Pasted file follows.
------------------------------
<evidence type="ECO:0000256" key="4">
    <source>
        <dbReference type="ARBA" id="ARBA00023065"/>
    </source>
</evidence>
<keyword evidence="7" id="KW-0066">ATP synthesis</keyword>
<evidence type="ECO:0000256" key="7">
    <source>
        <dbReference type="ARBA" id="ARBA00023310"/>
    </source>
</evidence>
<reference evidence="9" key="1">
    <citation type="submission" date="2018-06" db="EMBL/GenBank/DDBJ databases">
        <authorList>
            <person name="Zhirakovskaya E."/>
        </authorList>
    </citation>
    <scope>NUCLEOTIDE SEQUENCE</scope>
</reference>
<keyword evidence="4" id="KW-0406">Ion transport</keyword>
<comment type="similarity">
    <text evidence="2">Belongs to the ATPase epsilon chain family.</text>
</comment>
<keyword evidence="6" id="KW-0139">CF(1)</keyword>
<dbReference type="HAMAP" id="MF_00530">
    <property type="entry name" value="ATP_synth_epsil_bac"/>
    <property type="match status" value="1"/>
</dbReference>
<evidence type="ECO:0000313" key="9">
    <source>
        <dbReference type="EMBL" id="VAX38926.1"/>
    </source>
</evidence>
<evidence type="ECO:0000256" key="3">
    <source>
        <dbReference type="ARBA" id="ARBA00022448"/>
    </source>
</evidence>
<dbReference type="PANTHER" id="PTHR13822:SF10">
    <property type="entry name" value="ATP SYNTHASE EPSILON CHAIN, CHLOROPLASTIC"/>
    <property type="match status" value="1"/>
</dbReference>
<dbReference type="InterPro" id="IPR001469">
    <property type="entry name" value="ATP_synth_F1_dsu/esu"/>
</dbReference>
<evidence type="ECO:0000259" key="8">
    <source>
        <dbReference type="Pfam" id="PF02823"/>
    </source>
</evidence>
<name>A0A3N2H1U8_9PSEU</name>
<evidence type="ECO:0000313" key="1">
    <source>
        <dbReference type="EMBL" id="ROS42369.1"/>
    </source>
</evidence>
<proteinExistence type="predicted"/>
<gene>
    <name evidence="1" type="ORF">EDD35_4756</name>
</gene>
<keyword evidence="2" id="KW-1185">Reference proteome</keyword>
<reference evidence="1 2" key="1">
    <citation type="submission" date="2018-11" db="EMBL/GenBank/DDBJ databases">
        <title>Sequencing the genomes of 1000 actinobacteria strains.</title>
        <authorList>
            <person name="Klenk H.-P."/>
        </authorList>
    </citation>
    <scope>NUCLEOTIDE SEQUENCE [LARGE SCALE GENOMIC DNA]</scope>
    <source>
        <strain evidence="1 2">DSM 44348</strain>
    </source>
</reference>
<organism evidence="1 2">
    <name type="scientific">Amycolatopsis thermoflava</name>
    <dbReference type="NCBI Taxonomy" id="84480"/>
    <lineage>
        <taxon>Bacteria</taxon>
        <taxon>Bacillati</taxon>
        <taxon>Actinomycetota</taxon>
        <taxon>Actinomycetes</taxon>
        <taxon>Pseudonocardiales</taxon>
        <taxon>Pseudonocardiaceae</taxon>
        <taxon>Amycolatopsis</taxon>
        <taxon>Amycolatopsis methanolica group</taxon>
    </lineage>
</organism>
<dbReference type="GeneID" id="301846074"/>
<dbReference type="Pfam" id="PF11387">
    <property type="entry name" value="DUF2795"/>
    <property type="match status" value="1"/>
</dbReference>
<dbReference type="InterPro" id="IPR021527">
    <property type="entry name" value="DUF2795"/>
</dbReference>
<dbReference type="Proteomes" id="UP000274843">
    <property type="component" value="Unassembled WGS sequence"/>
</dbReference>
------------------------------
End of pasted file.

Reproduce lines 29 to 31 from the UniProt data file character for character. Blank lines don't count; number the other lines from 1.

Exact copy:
<evidence type="ECO:0000313" key="9">
    <source>
        <dbReference type="EMBL" id="VAX38926.1"/>